The 10-man rotation, starring Mark Jackson on his ‘dangerous’ and playoff-bound Warriors

A look around the league and the Web that covers it. It's also important to note that the rotation order and starting nods aren't always listed in order of importance. That's for you, dear reader, to figure out.

C: San Jose Mercury News' Talking Points Blog. Tim Kawakami sat down for a lengthy interview with the Golden State Warriors' Mark Jackson to get his take on the differences between preparing for the playoffs as a coach and a player; how much perceived mismatches matter in the context of a series; what makes his team tick, individually and collectively; and much more. A really great in-depth chat.

PF: St. Paul Pioneer Press. Minnesota Timberwolves president of basketball operations David Kahn on star-crossed shooting guard Brandon Roy, limited by chronic injuries to just five games in the first year of a two-year contract: "You should assume he will not be playing with us next season." If this ain't the end, I'm thinking we can see the end without binoculars, now.

SF: Celtics Blog. Jeff Clark on the difficulty of getting back to the old familiar narratives after what happened Monday: "A day or two ago we were gearing up for a few weeks of 'Melo and the Knicks hate the Celtics' stories. I think that's done now. There's no time for basketball 'hate' right now."

SG: SB Nation. Which NBA reserve you think most deserves to win this year's Sixth Man of the Year Award — Jamal Crawford, J.R. Smith, Jarrett Jack, Andre Miller, Corey Brewer or any of a score of other worthy candidates — says a lot about your personality. Don't believe me? Tom Ziller's got you pegged, which is word to tossed salads, scrambled eggs and Dr. Frasier Crane.

PG: The Brooklyn Game. Reasonable people can differ here, but the Brooklyn Nets' sharp and self-deprecating television announcer, Ian Eagle, might be the best play-by-play man in the business. Fresh off receiving a New York Sports Emmy for his exemplary work, the TBG crew offers an invigorating compilation of some of Eagle's best calls from this past Nets season ... it's a fun way to spend a few minutes.

6th: Danny Martinez introduces "chaos percentage," a stat designed to tell us "just how often teams create live ball changes of possession, through either blocks with retained possession or steals," and shows us how it lines up with a team's defensive efficiency (the number of points allowed per possession). As you might expect, there's a pretty clear and strong relationship; as you might expect, the defending champion Miami Heat fare pretty well in the cool new metric.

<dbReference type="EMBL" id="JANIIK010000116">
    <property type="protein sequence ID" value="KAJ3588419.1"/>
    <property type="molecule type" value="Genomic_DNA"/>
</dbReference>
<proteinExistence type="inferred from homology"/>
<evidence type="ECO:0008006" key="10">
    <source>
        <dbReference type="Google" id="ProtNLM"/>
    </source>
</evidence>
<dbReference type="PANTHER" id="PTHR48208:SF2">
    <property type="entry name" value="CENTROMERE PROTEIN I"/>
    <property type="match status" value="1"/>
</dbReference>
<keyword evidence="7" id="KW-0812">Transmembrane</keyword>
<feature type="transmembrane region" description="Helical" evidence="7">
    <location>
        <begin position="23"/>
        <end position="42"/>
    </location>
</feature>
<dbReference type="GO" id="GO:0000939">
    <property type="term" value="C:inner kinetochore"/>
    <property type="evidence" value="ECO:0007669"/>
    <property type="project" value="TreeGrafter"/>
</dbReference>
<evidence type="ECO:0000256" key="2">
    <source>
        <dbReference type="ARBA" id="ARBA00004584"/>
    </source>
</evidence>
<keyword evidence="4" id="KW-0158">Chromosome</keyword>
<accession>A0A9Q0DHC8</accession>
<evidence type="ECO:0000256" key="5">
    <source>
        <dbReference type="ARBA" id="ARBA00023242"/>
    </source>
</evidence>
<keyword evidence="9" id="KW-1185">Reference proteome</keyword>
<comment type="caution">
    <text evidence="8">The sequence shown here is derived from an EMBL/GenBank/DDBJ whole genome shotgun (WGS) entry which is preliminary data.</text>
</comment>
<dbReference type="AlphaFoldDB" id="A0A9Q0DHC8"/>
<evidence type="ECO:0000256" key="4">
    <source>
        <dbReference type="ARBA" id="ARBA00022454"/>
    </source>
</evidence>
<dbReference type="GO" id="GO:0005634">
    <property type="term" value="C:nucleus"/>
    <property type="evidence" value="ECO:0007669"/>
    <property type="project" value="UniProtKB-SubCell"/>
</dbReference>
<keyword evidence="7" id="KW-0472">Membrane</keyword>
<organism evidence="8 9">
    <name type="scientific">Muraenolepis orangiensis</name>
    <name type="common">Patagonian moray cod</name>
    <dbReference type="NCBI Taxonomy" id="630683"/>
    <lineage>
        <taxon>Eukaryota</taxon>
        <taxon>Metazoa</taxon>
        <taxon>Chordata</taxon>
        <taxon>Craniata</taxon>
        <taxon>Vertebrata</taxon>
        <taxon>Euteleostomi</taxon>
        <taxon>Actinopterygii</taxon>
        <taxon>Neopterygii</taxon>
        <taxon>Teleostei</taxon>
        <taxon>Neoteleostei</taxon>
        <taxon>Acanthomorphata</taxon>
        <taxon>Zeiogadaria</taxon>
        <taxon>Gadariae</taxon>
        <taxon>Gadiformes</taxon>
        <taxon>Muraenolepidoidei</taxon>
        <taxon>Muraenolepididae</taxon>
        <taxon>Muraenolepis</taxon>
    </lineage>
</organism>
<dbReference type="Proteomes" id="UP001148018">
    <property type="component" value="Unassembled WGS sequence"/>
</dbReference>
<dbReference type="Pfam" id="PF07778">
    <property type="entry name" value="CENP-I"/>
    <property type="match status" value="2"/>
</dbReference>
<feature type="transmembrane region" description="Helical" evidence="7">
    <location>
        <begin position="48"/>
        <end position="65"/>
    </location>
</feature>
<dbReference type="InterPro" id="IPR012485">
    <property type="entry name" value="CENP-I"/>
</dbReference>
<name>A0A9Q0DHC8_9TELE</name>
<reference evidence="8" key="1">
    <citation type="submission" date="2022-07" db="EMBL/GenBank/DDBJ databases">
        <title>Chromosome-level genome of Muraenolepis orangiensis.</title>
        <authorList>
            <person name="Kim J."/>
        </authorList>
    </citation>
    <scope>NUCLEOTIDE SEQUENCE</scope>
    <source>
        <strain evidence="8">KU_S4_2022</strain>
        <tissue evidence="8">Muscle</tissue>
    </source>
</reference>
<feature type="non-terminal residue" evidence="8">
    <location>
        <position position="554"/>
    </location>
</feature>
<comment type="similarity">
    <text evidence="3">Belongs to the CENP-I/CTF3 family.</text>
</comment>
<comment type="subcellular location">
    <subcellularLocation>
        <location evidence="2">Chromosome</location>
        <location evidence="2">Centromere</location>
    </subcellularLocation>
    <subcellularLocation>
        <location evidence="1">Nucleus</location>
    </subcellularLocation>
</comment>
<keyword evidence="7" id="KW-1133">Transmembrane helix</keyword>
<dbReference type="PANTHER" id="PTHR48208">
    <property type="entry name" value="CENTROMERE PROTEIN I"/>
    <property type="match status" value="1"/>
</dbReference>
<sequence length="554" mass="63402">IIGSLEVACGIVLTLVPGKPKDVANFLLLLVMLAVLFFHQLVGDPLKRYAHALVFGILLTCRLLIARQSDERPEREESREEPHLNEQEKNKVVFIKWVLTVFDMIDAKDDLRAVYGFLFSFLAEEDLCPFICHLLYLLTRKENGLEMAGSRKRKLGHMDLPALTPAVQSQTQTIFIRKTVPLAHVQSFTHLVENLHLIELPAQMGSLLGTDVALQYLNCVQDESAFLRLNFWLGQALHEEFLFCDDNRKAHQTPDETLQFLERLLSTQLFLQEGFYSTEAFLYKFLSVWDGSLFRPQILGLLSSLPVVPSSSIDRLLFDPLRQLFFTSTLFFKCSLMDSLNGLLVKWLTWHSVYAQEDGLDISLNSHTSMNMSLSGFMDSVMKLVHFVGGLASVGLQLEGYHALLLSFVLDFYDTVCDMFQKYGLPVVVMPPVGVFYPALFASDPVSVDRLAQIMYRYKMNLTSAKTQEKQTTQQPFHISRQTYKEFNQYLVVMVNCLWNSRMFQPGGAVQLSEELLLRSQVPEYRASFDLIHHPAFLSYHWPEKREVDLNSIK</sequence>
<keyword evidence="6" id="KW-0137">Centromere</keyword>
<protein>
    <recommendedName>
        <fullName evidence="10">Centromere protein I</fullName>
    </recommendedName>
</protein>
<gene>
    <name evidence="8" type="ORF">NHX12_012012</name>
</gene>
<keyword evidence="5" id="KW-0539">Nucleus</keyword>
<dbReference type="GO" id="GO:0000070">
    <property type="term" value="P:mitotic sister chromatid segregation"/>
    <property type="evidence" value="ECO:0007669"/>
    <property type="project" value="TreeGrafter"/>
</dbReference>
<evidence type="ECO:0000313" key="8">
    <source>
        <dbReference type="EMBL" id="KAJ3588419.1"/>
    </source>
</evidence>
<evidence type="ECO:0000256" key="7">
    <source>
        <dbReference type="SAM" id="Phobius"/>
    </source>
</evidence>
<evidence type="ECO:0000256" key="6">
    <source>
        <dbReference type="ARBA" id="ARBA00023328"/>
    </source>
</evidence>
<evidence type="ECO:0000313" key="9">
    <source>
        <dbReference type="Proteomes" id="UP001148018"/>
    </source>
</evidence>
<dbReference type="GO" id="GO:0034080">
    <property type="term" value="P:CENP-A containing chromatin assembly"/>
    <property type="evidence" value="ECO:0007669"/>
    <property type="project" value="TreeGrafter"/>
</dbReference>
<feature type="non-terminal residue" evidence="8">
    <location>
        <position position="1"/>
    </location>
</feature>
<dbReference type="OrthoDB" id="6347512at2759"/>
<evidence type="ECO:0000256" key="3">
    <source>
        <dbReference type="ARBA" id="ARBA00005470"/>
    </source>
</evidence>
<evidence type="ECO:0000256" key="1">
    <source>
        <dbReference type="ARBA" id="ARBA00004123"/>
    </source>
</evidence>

7th: D.C. Sports Bog, twice. Two excellent reads from the quintessential Washington, D.C., blog, albeit with somewhat different tones. First, Sarah Kogod gets deep with Martell Webster about his upbringing, his family and his reputation during a pedicure; next, Dan Steinberg reminds everyone getting hyped up about the no-doubt-playoff-bound-next-year Washington Wizards that we've heard this all before. (Like, almost word-for-word. For real.)

8th: Denver Post. With the Denver Nuggets headed for home-court advantage in the first round and their sights set on a deep playoff run, Benjamin Hochman takes a closer look at one of the team's least flashy but most important players — center Kosta Koufos, whose teammates call him solid, whose coach calls him boring and who's proven to be an integral element of the West's third-best team.

9th: Sports Pickle. "Andrew Bynum Posts Late-Night Facebook Rant on His Injury." Perfect.

10th: Grantland. Jonathan Abrams talks with three NBA veterans — Dominique Wilkins, Elton Brand and Chauncey Billups — who have experienced and come back from ruptured Achilles tendons about what Kobe Bryant's facing over the next six to nine months.

(Two more Kobe-flavored pieces to grow on, since we declined to offer a 10-man yesterday: At The Good Point, Mark Milner notes how appropriate it is that Bryant's injury ties him to the mythical Greek hero Achilles, and at TrueHoop, Kevin Arnovitz reviews how the Los Angeles Lakers' offense looked in its first post-Kobe outing.)

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